Epigenetics relating to Wilson disease

Valentina Medici, Dorothy A. Kieffer

Research output: Chapter in Book/Report/Conference proceedingChapter

Abstract

It is well established that copper accumulation in patients with Wilson disease (WD) is due to mutations affecting the ATP7B copper transporter gene. However, the variable clinical presentation suggests that other factors, including epigenetic mechanisms, contribute to the disease phenotype. Epigenetics refers to the study of changes in gene expression due to noncoding RNAs and reversible modifications of chromosomes, including DNA methylation and histone modifications. DNA methylation requires an adequate supply of methyl donors such as methionine. Underlying changes in methionine metabolism can affect DNA methylation and ultimately disease progression. Additionally, environmental effects such as diet, lifestyle, and toxin exposure, both in utero and postnatally, are known to impact gene expression through epigenetic mechanisms. Evidence in animal models of WD and indirect clinical evidence indicates changes in methionine metabolism, and consequently epigenetic mechanisms may contribute to disease presentation and course.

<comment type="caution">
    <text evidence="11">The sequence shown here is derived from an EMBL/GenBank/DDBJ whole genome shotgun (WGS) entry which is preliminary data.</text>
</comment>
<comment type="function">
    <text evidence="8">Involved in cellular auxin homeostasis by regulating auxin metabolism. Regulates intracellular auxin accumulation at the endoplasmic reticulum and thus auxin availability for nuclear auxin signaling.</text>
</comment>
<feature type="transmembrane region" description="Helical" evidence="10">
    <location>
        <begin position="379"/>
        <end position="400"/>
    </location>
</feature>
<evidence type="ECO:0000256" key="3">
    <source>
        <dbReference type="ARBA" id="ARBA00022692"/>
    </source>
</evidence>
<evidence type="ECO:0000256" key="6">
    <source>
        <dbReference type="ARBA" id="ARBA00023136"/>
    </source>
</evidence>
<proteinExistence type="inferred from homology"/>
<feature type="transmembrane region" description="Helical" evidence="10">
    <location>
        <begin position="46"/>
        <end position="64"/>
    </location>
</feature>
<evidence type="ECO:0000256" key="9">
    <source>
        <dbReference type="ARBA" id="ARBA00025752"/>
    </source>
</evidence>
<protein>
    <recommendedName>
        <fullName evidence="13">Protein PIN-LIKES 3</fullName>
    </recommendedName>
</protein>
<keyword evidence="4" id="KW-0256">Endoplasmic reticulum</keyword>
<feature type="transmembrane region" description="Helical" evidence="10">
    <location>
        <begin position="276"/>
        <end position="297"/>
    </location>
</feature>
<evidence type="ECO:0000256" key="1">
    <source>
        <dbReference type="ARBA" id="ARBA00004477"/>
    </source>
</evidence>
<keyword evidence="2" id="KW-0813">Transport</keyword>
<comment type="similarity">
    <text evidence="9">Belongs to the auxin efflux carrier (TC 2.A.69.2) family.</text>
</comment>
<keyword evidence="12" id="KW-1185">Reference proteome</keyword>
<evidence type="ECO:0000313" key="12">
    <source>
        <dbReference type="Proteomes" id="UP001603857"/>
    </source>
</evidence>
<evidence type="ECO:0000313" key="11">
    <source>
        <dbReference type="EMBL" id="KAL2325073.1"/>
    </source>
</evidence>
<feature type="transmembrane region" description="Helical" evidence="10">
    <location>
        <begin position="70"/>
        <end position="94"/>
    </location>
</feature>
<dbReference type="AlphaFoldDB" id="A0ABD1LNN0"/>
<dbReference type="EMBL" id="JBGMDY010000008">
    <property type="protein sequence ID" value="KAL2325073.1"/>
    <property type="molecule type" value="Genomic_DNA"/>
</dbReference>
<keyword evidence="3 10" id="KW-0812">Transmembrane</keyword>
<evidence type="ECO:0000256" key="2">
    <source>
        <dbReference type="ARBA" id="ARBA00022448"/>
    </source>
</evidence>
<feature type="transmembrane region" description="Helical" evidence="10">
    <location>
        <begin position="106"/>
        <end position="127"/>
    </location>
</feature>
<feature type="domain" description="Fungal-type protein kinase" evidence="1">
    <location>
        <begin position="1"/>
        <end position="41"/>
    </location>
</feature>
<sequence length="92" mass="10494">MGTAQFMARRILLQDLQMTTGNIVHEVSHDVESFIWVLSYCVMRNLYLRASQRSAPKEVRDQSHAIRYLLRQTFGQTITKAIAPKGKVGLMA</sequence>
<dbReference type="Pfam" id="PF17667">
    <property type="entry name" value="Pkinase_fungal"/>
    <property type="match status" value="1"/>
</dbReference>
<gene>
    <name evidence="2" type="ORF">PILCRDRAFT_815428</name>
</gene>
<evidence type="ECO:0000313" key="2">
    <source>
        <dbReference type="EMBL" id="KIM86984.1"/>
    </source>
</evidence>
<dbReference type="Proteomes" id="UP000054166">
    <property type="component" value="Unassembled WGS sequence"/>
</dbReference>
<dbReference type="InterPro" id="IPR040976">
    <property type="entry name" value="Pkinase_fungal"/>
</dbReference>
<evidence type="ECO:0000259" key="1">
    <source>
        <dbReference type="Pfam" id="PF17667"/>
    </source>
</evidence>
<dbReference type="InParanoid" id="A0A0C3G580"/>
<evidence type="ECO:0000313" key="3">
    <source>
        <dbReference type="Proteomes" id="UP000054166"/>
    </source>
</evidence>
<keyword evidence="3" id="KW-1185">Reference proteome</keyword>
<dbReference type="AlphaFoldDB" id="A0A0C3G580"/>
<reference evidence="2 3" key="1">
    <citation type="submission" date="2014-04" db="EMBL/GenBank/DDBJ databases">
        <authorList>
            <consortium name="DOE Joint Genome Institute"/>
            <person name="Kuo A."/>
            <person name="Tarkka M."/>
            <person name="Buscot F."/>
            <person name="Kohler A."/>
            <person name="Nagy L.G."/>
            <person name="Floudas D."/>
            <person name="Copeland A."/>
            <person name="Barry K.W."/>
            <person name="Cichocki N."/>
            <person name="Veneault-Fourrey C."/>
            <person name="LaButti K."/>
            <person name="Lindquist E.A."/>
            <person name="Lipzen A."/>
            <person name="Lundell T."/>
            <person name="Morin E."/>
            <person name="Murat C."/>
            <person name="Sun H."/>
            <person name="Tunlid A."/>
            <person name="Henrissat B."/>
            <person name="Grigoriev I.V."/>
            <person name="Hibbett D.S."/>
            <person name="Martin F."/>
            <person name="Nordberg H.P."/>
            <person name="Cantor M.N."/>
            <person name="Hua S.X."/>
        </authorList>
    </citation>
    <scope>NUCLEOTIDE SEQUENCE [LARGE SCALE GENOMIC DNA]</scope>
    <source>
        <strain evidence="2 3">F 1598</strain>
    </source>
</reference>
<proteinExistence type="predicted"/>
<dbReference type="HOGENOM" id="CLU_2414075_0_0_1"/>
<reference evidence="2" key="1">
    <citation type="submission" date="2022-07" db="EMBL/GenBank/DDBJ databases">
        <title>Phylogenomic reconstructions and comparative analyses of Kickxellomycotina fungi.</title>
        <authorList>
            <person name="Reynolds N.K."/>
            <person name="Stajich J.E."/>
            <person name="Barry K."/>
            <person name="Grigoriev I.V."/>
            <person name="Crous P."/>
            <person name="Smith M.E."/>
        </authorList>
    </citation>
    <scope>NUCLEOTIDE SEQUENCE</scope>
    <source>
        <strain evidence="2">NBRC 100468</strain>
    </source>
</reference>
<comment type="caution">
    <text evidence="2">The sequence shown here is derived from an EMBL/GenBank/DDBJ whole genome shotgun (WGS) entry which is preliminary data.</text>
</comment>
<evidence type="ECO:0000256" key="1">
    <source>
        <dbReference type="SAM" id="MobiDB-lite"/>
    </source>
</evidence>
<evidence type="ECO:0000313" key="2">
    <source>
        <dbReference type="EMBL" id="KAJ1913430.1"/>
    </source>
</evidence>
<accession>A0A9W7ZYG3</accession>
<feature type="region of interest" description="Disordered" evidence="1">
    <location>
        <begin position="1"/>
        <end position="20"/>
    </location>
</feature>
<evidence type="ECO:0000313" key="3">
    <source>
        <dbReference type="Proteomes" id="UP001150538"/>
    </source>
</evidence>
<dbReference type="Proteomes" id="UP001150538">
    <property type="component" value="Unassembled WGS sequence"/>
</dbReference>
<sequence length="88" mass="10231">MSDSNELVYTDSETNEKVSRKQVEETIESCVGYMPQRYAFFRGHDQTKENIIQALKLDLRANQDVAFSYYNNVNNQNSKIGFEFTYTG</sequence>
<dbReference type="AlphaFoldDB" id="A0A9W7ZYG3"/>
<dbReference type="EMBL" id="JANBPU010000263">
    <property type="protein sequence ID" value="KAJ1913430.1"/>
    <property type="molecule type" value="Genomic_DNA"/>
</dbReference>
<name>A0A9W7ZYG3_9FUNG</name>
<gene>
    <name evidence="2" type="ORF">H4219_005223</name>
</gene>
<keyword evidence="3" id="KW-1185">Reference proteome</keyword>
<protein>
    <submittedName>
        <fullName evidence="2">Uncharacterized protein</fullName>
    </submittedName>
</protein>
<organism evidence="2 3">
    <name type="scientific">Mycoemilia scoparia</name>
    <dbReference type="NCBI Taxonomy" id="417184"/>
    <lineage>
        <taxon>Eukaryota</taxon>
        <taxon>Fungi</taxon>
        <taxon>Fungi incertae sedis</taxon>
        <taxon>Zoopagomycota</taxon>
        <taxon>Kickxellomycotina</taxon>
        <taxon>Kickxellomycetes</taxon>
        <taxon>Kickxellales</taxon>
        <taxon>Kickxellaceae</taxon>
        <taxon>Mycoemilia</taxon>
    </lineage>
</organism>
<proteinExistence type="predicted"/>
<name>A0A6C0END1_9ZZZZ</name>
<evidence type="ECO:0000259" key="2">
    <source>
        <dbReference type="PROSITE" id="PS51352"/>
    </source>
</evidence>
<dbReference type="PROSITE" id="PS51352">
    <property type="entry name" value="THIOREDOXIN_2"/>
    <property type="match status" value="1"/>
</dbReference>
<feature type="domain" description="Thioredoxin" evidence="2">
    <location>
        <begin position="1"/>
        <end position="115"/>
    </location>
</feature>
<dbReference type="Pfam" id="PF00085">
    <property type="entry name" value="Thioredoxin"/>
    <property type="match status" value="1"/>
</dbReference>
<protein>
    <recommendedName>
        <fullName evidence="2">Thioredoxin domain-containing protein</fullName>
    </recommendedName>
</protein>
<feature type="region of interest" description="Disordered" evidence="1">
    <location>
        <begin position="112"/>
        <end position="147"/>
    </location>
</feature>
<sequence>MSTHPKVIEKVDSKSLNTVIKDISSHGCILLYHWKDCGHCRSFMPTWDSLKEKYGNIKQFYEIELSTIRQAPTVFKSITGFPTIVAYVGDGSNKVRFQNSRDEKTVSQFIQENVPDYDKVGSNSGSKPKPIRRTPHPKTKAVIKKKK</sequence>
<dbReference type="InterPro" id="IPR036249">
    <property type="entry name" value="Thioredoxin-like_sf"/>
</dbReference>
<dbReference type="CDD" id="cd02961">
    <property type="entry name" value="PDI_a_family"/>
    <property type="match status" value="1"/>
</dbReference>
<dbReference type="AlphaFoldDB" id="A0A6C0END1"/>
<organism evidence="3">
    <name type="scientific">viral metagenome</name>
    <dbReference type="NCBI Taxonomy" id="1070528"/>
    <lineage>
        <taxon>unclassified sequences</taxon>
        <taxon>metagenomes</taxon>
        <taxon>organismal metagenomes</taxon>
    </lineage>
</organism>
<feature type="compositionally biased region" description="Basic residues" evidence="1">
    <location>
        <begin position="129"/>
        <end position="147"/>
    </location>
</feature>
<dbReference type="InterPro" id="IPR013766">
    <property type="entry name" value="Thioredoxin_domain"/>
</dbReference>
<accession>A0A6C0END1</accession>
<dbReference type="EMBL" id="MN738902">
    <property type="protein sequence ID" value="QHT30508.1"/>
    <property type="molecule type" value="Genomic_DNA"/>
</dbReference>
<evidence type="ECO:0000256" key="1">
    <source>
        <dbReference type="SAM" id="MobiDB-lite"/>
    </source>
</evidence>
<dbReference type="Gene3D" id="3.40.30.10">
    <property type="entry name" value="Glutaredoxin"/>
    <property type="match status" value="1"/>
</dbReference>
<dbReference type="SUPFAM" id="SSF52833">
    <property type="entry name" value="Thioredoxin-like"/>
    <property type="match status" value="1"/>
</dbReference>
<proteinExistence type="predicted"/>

Original languageEnglish (US)
Title of host publicationClinical and Translational Perspectives on WILSON DISEASE
PublisherElsevier
Pages153-162
Number of pages10
ISBN (Electronic)9780128105320
ISBN (Print)9780128105337
DOIs
StatePublished - Jan 1 2018

Keywords

  • Copper
  • Epigenetics
  • Methionine metabolism
  • Wilson disease

ASJC Scopus subject areas

  • Medicine(all)

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